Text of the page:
The Minister of Food and Agriculture, Alhaji Mohammed Muniru Limuna, has allayed fears that Ghana faces eminent famine contrary to expertise views that the country may possibly face food insecurity following erratic rainfall pattern and the decline in growth by the sector earlier in the year.
Ghana currently depends largely on neighboring countries for its local consumption. Staples food like plantain, yam, cocoyam, citrus fruits and vegetables are all exported into the country to beef up existing food stock, a situation many expert speak against.
But the sector minister said Ghanaians should disregard these ‘wild concerns’ and claims that the country faces eminent food insecurity.
“I can say on authority that Ghana has baskets of food to feed the country in the next generation,” adding that the silence has allowed critics to paint rather gloomy picture far away from the reality.
Speaking at Ghana Agriculture Sector Investment Programme’s (GASIP) Regional sensitization forum, in Kumasi, the Minister chastised the Ministry for being silent on the numerous success and progress chalked within the last few years.
‘Food security is guaranteed since prudent and holistic approach has been rolled out by the Ministry and other development partners in the industry.’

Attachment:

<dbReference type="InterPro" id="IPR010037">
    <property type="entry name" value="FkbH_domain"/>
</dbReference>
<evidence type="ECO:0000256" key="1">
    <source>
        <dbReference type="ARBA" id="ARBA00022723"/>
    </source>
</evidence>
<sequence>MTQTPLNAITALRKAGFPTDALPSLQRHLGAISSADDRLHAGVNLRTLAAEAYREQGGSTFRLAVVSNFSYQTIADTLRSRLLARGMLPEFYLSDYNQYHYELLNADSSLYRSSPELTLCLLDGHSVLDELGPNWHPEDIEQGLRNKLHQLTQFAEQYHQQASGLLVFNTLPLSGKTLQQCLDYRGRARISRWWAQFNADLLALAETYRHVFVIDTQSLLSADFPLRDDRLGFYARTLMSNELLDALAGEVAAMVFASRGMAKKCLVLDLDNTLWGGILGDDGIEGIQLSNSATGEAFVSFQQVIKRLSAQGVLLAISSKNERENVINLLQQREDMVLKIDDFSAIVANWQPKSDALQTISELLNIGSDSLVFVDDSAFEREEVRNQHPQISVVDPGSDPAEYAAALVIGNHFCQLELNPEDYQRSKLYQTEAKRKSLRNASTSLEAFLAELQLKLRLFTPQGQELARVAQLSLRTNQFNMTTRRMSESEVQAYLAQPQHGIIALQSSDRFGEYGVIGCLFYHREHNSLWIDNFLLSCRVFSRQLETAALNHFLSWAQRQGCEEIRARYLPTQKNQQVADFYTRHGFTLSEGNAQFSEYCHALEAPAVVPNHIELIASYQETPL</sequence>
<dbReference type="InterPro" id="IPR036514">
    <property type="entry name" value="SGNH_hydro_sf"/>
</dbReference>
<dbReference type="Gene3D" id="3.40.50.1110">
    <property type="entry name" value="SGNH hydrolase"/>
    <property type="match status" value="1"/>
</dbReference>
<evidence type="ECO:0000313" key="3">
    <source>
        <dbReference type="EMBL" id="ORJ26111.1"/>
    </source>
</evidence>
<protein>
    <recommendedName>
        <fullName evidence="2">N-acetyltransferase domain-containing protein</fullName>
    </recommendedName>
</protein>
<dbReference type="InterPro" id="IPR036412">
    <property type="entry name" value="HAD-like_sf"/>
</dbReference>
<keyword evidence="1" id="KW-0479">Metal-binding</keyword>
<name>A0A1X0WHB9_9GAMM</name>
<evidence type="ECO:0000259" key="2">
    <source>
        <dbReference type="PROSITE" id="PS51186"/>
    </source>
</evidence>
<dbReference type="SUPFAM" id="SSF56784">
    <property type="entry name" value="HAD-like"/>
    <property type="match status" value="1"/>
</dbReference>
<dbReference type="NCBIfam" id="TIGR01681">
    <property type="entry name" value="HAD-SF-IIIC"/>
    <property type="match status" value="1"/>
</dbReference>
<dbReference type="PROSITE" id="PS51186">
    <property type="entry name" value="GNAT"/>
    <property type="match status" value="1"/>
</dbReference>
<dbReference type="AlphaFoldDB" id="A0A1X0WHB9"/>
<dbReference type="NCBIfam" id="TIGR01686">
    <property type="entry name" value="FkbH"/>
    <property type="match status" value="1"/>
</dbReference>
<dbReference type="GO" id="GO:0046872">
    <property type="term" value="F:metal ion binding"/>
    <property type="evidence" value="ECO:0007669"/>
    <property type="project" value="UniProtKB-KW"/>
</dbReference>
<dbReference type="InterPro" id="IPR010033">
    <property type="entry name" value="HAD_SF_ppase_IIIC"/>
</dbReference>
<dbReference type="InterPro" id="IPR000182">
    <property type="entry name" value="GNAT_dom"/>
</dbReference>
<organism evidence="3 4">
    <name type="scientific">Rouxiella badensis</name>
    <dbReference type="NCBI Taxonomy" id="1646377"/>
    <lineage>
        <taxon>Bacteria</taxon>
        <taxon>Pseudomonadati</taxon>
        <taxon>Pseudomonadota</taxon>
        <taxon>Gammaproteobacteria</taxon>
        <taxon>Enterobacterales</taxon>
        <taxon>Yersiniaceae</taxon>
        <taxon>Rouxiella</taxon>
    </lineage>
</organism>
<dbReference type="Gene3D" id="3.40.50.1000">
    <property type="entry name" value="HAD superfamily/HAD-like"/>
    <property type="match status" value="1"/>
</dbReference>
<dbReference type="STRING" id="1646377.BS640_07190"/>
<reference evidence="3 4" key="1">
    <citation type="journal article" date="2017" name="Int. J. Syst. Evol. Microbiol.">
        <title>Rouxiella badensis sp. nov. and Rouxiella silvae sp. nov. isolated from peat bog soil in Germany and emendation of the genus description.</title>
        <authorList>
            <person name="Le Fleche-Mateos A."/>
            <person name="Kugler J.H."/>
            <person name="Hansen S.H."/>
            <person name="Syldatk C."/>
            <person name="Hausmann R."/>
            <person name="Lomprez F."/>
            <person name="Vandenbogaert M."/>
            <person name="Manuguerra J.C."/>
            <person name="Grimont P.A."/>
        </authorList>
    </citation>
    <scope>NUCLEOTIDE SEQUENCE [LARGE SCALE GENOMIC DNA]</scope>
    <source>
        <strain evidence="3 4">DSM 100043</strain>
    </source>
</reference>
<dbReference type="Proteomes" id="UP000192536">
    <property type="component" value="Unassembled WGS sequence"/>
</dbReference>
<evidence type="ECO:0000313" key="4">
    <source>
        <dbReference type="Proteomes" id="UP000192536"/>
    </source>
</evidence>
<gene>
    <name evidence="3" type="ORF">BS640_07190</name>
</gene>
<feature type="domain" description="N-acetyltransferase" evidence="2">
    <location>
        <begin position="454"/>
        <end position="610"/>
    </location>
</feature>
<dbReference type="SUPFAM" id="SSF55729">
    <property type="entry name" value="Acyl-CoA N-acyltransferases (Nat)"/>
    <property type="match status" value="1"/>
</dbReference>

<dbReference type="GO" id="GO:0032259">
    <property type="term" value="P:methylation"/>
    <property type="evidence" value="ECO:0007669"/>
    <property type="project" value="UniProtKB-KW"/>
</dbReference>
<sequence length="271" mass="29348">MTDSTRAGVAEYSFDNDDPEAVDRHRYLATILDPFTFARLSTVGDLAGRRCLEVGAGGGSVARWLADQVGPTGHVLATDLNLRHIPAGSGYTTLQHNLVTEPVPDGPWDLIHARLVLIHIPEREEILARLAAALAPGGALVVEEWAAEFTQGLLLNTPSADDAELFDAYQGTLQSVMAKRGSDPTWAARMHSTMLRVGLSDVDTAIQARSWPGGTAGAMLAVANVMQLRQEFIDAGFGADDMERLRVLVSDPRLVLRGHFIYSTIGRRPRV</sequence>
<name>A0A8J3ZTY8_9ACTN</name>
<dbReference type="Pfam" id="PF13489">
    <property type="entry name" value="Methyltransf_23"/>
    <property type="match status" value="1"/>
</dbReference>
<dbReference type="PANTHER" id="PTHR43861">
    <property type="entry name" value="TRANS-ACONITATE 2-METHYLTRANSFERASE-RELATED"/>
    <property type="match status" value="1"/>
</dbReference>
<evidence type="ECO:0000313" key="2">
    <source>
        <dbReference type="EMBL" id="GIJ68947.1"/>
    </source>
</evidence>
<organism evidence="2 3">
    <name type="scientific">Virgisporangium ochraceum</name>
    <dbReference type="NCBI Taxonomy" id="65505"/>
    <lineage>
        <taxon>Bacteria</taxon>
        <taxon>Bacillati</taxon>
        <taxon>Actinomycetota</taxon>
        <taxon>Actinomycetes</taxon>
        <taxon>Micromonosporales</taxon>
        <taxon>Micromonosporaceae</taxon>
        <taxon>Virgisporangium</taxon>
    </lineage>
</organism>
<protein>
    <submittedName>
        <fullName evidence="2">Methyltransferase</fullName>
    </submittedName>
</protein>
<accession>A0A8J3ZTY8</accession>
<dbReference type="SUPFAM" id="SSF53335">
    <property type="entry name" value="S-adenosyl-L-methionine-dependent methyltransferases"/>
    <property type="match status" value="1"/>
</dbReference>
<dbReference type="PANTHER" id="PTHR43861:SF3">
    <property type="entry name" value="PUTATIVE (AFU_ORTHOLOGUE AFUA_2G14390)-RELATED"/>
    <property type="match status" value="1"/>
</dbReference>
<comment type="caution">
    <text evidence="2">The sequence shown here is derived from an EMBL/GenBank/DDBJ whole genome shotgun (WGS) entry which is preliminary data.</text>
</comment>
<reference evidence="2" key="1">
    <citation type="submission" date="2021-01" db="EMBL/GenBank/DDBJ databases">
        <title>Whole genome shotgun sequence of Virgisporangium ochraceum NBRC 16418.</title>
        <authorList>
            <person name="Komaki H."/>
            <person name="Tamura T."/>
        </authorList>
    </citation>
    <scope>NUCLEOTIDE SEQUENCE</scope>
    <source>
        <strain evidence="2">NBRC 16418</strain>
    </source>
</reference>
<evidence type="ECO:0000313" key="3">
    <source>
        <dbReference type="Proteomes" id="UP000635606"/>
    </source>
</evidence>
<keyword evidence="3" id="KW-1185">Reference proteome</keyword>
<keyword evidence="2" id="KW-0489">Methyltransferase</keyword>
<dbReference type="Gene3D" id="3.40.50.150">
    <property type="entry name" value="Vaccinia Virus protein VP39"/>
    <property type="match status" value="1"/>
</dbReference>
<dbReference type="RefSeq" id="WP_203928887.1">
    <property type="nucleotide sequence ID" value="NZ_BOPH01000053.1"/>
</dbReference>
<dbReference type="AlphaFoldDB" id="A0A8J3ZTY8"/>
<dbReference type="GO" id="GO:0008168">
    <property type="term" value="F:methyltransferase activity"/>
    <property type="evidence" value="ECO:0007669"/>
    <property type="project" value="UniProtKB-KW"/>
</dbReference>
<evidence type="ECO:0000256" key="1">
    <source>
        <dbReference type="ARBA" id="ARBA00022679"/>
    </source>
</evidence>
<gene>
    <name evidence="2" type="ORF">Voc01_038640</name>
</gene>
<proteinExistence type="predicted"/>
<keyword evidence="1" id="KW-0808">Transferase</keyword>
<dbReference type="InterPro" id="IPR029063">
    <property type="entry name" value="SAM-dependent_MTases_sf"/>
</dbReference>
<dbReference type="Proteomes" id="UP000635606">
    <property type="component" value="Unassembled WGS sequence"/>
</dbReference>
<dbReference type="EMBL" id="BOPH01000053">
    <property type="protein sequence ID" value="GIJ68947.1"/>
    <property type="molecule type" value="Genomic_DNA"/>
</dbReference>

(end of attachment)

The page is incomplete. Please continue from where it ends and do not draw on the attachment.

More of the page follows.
The enormous agricultural potential of Ghana is not in dispute but what is lagging behind is the enabling environment for the private sector to take advantage and harness the potential. Ghana is doing well in terms of food production; a lot of interventions have been scaled up to transform the sector.
GASIP, he said will employ the following tools and instruments to support agribusiness: technology and extension support; matching grants ( a form of subsidy financing for the purchase of agric machinery); value chain infrastructure such as feeder roads; irrigation schemes, warehouses and pack houses; access to finances through linkages to financial institutions; and access to markets through market research and market strategy.